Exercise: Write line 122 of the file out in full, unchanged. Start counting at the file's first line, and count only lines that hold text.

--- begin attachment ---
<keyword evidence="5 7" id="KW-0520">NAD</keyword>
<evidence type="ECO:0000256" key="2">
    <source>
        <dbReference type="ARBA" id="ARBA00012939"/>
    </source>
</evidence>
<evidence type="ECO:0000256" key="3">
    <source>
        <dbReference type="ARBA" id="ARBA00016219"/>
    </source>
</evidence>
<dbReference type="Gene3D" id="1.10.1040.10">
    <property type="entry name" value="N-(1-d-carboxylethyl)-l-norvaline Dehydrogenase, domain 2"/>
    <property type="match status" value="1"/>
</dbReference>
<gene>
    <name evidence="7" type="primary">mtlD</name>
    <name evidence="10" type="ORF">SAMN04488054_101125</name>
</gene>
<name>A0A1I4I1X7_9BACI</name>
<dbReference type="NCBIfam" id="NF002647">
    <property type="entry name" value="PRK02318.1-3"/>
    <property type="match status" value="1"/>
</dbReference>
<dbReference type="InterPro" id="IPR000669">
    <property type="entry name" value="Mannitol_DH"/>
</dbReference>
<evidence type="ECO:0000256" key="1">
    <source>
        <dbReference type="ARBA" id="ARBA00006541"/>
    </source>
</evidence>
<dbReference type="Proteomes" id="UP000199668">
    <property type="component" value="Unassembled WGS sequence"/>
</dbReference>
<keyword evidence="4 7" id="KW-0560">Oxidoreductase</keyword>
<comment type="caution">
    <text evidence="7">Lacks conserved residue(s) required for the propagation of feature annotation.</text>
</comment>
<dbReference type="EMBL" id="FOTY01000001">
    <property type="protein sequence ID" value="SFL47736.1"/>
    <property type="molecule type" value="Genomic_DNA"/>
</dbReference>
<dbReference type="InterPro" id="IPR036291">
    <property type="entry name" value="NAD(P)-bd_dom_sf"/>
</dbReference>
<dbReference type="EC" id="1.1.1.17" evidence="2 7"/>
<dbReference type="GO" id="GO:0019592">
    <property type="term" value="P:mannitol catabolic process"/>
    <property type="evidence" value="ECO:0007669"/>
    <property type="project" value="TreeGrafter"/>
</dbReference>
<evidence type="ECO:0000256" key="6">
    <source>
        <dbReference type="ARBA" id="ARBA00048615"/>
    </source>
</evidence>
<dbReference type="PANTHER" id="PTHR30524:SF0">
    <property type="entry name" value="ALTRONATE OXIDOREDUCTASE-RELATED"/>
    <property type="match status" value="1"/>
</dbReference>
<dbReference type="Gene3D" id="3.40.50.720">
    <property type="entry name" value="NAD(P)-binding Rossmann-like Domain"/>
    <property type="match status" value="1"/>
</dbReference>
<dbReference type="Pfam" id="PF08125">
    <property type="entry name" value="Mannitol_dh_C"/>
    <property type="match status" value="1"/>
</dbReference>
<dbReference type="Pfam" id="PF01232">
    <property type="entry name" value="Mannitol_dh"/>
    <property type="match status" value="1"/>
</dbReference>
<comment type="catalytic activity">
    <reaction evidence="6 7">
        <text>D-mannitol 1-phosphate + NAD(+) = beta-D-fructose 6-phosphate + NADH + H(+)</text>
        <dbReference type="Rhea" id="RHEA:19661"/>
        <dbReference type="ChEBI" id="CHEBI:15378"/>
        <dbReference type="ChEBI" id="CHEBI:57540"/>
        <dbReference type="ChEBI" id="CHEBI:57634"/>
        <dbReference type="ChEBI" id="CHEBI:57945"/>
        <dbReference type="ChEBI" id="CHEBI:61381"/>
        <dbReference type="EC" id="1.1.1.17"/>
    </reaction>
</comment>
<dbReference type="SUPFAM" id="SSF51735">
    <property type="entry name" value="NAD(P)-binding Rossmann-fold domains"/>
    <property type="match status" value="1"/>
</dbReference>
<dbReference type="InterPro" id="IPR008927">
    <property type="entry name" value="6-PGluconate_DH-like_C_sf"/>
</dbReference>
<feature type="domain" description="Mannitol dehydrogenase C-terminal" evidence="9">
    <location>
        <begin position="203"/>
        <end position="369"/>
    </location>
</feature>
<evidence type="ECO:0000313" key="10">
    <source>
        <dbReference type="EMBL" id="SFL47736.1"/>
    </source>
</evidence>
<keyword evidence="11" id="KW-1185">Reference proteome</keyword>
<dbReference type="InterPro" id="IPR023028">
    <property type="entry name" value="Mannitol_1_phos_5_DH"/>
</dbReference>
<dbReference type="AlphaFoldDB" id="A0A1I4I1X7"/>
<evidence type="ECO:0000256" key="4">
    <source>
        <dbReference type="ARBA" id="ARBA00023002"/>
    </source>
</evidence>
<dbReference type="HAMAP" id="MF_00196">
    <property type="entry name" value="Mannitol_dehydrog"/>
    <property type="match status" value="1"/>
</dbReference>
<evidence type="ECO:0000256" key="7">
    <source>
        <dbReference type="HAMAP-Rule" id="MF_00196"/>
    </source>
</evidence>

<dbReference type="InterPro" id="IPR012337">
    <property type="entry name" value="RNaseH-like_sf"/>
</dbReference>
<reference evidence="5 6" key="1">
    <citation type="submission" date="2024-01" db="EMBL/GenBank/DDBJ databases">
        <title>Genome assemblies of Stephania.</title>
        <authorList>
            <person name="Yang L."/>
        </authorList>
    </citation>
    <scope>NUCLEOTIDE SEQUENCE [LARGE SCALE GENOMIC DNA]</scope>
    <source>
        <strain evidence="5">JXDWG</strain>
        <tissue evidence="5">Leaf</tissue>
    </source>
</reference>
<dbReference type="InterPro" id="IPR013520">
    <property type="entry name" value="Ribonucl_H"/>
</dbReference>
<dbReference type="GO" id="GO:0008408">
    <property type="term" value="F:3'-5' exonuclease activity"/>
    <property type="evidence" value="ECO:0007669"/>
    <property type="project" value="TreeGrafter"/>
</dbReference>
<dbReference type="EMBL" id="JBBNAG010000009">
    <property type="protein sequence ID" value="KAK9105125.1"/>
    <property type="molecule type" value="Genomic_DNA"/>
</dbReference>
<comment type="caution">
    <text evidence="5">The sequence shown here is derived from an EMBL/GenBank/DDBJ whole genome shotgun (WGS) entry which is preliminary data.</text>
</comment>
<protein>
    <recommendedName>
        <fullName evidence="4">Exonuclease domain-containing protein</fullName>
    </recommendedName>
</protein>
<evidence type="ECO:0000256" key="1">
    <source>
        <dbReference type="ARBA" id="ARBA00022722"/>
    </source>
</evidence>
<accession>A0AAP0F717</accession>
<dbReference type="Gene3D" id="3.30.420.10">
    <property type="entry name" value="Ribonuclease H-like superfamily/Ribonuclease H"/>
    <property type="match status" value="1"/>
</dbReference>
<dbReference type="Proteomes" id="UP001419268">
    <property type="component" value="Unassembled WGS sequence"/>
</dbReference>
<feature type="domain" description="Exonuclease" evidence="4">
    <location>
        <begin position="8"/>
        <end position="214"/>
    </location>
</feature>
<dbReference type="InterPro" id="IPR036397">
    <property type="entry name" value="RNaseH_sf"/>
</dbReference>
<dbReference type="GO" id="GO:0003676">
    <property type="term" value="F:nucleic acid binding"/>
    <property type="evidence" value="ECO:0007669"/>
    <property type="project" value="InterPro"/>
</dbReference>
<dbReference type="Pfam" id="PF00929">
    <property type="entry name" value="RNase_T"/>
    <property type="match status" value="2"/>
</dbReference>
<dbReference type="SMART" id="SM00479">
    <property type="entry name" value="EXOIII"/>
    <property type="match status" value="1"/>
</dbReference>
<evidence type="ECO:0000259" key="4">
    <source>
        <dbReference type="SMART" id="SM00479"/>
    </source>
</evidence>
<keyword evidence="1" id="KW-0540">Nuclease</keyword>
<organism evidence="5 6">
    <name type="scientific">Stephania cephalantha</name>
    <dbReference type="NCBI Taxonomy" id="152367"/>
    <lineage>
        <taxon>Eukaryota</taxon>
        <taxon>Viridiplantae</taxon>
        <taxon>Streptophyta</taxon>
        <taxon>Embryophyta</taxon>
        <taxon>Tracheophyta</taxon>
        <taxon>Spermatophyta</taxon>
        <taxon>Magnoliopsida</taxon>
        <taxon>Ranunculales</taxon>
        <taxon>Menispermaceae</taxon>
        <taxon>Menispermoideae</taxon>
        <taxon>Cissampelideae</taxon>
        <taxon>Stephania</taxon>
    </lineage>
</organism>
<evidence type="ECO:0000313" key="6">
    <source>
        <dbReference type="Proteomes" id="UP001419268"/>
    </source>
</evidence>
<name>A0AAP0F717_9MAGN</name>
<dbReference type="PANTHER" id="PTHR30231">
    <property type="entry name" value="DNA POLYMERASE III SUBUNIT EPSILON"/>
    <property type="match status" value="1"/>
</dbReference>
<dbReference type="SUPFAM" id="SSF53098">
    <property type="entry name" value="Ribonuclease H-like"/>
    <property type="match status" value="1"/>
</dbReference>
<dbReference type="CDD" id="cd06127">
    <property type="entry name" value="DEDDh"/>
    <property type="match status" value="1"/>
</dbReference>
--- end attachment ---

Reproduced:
</evidence>